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Credit risk seen as top economic threat in survey

August 25, 2007|From the Associated Press

new york -- Bad credit has supplanted terrorism as the gravest immediate threat to the economy, a national research group reported Monday.

Borrowers' weakening ability to pay their bills and the subsequent fallout in the credit markets this summer topped the list of short-term risks on people's minds, according to a survey of 258 members of the National Assn. for Business Economics.

Washington-based NABE said 32% of its surveyed members cited loan defaults and excessive debt as their biggest near-term concern.

Only 20% cited defense and terrorism as their biggest immediate worry, down from 35% when the survey was last conducted in March. Credit risk also topped gas prices, inflation and government spending.

"Financial market turmoil has shifted the focus away from terrorism and toward sub-prime and other credit problems as the most important near-term threats to the U.S. economy," said Carl Tannenbaum, president of NABE and chief economist at LaSalle Bank/ABN Amro.

The market turmoil began when mortgage lenders like New Century Financial Corp. and H&R Block Inc.'s Option One Mortgage Corp. unit reported that their clients were missing payments on their home loans more frequently.

This led the Wall Street banks that finance the mortgage market to ultimately pull much of their money out. With cash draining from the industry, more than 50 lenders have gone bankrupt and a number of investment funds have gone under.

Victims of this flare-up include two of the 10 biggest mortgage lenders in the country and two hedge funds managed by Bear Stearns Cos. Sub-prime loans, or loans to people with spotty credit histories, have all but disappeared as lenders scale back or shut down completely.

The shakeout in the sub-prime mortgage market forced investors around the world to reassess how much risk they were willing to stomach. This led to an exodus of cash from investments like securities backed by home loans, short-term corporate bonds and stocks that were subject to takeover speculation.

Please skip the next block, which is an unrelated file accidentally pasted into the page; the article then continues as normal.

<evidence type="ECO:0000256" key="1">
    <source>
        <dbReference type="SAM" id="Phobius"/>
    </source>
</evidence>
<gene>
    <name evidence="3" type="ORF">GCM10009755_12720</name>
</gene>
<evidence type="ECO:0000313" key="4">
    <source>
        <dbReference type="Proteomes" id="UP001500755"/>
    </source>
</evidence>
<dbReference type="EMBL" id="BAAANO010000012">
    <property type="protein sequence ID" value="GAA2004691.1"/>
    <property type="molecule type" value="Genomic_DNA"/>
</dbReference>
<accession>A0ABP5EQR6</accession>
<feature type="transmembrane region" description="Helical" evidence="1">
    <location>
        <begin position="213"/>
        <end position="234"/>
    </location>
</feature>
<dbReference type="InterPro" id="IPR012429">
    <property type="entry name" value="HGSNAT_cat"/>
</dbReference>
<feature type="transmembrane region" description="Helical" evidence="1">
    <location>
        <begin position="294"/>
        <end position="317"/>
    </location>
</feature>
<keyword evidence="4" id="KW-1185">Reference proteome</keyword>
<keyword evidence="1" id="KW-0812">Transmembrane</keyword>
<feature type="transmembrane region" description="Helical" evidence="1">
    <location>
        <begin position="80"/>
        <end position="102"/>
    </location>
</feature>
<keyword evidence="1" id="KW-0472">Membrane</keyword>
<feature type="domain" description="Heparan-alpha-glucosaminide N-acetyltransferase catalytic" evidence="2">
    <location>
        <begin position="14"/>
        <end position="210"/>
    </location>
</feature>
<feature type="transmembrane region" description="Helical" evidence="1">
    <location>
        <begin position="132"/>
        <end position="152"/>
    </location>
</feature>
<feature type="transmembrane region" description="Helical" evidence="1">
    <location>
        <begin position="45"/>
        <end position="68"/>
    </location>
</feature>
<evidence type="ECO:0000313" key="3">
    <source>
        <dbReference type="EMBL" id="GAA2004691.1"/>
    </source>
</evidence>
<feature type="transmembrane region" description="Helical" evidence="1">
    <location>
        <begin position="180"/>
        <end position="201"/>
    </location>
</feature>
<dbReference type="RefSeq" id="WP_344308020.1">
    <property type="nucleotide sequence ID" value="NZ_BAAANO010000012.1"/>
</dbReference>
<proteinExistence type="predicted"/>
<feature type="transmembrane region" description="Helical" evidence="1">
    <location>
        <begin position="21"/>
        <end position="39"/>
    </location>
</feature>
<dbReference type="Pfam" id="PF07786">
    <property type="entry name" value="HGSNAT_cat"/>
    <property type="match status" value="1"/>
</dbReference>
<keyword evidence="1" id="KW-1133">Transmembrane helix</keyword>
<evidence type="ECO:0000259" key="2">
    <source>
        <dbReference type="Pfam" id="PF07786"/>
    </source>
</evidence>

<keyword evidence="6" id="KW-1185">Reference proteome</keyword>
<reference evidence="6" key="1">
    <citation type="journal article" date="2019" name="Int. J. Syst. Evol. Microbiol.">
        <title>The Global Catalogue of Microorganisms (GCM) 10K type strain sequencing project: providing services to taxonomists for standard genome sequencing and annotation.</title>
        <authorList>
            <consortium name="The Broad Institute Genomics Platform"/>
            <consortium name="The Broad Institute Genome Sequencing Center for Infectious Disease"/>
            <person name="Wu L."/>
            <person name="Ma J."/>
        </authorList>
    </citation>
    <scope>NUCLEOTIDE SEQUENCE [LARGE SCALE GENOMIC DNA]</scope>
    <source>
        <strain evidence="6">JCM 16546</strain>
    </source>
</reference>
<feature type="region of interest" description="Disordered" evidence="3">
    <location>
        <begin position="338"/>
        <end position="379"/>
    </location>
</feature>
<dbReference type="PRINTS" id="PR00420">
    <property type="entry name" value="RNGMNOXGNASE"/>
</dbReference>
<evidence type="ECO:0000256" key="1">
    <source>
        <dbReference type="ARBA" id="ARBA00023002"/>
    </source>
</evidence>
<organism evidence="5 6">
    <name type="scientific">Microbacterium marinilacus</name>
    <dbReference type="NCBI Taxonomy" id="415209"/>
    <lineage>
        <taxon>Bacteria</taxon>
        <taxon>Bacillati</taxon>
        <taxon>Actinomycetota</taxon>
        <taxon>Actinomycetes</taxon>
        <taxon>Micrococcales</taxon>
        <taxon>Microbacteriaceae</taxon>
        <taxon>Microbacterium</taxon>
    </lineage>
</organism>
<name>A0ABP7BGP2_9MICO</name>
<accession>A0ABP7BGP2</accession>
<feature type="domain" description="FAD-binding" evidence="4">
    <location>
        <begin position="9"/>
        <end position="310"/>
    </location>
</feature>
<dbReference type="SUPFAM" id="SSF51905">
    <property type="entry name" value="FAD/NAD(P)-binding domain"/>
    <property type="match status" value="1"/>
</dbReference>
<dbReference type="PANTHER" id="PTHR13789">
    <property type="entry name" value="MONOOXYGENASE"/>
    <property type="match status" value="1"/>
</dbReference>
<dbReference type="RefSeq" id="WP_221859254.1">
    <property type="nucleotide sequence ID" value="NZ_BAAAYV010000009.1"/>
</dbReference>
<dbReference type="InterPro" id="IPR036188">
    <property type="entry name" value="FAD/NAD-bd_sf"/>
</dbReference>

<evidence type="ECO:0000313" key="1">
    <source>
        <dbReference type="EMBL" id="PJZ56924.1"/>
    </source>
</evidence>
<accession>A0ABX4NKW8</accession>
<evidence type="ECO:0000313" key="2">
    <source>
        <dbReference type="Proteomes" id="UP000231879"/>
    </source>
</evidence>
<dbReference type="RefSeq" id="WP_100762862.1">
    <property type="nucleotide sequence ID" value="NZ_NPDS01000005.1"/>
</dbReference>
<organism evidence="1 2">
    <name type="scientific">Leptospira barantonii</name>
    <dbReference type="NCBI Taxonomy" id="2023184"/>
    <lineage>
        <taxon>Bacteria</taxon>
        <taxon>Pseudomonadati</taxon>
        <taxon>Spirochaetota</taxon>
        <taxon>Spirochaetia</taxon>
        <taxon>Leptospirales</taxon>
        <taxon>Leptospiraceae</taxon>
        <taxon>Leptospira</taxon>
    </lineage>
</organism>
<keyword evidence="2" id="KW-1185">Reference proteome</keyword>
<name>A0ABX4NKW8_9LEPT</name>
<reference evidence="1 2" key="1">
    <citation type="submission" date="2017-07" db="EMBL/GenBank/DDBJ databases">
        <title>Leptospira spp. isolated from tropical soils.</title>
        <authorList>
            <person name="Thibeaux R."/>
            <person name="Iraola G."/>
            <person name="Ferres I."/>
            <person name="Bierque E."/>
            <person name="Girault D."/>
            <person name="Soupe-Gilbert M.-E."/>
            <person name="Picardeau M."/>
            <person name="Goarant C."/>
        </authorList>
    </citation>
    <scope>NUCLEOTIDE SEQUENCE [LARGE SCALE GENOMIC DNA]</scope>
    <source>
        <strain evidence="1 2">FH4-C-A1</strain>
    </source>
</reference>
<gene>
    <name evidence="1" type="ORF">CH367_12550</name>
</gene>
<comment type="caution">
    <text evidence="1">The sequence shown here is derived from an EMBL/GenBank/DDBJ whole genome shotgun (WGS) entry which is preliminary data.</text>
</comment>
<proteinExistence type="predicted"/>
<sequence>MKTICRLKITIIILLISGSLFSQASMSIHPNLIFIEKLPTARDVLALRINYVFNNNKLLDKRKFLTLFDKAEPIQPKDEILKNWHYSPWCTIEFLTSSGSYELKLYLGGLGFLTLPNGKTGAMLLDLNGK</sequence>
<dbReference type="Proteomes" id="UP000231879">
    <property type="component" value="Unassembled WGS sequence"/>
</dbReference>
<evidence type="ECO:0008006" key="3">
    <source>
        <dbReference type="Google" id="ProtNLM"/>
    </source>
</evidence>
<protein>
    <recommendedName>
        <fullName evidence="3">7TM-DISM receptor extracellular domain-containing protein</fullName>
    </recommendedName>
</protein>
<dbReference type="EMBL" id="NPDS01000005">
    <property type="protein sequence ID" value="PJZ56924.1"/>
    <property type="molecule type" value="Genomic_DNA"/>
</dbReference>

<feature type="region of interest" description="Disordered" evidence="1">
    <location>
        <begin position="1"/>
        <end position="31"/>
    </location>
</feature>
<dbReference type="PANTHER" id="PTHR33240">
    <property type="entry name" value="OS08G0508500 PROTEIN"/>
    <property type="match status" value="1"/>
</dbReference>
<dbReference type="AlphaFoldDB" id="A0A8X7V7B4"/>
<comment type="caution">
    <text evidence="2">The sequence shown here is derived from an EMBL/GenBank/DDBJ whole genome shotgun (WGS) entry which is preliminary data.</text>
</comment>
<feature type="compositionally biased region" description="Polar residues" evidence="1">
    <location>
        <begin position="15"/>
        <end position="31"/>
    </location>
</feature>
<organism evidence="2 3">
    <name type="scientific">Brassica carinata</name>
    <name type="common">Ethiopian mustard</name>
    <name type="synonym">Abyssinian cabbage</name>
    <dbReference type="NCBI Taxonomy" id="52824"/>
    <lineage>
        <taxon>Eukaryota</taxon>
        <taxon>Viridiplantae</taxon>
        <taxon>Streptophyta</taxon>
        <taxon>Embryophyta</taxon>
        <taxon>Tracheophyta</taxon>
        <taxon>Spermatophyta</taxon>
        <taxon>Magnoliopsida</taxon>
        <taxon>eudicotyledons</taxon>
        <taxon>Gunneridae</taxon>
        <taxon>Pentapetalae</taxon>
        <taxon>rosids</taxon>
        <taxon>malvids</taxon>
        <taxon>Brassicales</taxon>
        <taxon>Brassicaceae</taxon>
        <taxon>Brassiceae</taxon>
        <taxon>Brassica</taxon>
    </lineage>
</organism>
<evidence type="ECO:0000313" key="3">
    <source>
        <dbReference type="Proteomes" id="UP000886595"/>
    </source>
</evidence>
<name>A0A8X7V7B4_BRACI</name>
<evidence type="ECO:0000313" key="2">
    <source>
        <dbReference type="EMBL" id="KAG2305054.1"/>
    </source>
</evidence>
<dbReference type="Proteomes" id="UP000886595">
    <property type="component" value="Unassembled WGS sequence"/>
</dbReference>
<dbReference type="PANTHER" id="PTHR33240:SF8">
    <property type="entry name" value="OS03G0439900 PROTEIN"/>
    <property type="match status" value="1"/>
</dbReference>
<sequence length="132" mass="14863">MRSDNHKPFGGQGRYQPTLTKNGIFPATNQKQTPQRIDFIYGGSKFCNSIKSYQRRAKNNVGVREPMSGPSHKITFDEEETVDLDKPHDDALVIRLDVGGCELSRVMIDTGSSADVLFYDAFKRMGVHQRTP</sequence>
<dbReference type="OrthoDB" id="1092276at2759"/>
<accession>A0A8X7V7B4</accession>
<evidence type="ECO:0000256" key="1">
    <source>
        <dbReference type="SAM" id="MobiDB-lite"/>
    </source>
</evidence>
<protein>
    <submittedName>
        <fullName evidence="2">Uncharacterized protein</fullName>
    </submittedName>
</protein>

In the last five weeks, the stock market has pulled back and the dollar has fallen to an all-time low versus the euro. A number of firms have had to cancel bond sales for lack of buyers.

And the Federal Reserve has lent billions of dollars to banks from its "discount window," normally associated with bailouts for struggling financial institutions. The Fed recently said that the risks to the economy have risen considerably, and many traders expect the central bank to cut targets for interest rates this year.

The financial tumult has led businesses to reinterpret the housing boom earlier this decade and the easy credit that fueled it, NABE said. The proportion of surveyed members who call it a "serious national bubble" more than doubled from two years ago to 29%.

NABE said the market turmoil is considered a short-term risk because the five-year outlook for housing is still strong. More surveyed members expect home values to appreciate in the next five years than fall.

The greatest long-term risk facing the economy is still healthcare costs and the medical needs of an aging population, NABE said.

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